One of the best ways to get back into the habit of exercising regularly is to incorporate it into your daily routine. This way, it doesn’t seem like a big deal and quickly just becomes part of your day. Set your alarm half an hour earlier and give yourself a bit of time to do a home workout before you start work each day, or start going for a run on your lunch break every other day. It’s important to find a way to exercise that fits into your schedule so that it becomes a habit rather than a chore that you end up putting off.

Make Exercise fun

The key to sticking with exercise long term is finding something that you actually enjoy. If you really hate going to the gym then just don’t go. It’s not the only way to exercise and for some people, it just doesn’t suit them.

There are plenty of different activities, including cycling and dancing that will increase your fitness levels that you may enjoy more. And if you’re doing exercise that you enjoy you’ll be far more motivated to get on and do it — you’ll look forward to it instead of dreading it.

Track your progress

Something else that can really help with getting back into exercise is to use a fitness app that tracks your progress. By logging what exercise you do and when it can help keep you accountable and motivate you to carry on.

You can also use the activity tracker in the Everyone Active profile area to help you keep an eye on your progress along your fitness journey.

Some apps such as Strava and Fitbit will even let you share what you’ve been doing with other users so you can compete with friends, which adds even more motivation. Or if you need a bit of extra help to get started with something like running then there are many ‘Couch to 5K’ apps that guide you through building up your fitness.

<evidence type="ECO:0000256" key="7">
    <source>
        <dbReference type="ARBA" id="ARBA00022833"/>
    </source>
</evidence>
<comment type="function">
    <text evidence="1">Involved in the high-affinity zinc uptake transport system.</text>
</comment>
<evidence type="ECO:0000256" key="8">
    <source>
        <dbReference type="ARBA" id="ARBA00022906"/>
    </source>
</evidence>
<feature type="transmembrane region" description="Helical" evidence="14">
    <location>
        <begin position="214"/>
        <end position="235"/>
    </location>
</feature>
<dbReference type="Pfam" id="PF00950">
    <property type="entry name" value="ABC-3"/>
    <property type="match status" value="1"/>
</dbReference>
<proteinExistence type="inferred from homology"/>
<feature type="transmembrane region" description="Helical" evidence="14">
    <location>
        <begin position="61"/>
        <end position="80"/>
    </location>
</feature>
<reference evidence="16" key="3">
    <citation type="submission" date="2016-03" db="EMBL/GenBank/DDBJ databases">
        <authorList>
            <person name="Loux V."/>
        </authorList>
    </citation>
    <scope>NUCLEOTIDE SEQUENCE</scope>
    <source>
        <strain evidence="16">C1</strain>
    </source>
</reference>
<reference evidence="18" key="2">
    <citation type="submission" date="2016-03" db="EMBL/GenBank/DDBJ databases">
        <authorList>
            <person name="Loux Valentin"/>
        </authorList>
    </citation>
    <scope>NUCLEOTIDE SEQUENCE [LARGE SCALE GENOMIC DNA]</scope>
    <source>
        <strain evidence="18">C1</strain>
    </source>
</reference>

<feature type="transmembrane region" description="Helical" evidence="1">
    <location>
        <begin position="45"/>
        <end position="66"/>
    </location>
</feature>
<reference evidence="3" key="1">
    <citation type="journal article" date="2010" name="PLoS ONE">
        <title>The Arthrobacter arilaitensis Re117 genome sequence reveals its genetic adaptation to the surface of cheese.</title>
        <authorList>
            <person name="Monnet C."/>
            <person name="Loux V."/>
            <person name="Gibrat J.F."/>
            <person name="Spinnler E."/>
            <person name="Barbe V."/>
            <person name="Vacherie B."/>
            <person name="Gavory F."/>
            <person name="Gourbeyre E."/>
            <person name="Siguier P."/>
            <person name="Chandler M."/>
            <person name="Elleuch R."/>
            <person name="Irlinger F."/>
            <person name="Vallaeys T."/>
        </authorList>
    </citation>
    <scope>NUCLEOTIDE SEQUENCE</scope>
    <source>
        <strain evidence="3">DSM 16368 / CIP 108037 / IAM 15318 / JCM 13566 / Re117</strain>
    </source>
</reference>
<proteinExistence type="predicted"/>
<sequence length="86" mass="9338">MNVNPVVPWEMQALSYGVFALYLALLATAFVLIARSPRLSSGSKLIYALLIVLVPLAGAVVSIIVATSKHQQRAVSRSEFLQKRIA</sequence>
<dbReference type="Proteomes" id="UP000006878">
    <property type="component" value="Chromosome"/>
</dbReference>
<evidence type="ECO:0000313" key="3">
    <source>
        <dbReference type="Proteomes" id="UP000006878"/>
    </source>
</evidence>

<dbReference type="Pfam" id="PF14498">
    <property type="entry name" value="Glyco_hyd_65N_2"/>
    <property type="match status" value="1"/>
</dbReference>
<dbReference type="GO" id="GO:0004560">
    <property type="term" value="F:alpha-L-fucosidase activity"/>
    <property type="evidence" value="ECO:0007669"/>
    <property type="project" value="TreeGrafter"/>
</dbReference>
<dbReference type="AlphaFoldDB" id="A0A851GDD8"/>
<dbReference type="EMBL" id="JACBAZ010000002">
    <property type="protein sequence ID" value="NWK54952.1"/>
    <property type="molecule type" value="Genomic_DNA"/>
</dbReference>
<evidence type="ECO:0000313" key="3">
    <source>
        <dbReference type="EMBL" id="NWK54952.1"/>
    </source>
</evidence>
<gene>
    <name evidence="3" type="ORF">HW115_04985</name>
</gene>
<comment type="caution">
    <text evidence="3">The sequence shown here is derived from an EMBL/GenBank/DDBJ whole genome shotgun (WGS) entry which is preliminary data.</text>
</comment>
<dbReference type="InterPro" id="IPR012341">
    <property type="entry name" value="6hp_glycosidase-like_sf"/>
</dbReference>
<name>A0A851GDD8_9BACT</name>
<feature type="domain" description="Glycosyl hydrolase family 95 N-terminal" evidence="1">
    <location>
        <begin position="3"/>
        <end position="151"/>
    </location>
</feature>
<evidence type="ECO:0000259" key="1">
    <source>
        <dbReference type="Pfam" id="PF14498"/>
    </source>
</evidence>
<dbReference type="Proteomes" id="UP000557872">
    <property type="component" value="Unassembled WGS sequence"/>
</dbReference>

The Everyone On Demand membership option is a fantastic choice for loads of reasons. If you don’t want to come into our centres or simply can’t, they give you the opportunity to get a superb workout at home or while out and about, but they’re also a fantastic compliment to the exercise you can enjoy in our centres. It gives you access to the widest range of fitness and wellness partners on the market. From fitness and personal training to mental wellbeing and prescribed exercise, there’s a service or session to support everyone, no matter how you feel, every day of the week.  It’s also fantastic value. For just £9.99 a month, you get access to eight fantastic providers, each of which offer something slightly different. Our Everyone On Demand package is comprised of eight providers, including our very own EA Series exercise programme. These partners include Mindshine – a mental wellness company, Keiser: The Ride, which focuses on exercise bikes. It also includes all your favourite Les Mills classes, digital personal training sessions from Trion and WithU, as well as group fitness classes from SH1FT.

The most important thing to remember when you’re trying to get back into exercise is to take it slowly and look after yourself. It might take some time to get back to your previous fitness levels but it’s worthwhile being patient to ensure you stick with it and don’t hurt yourself.

This article was written by Laura May, Digital Editor at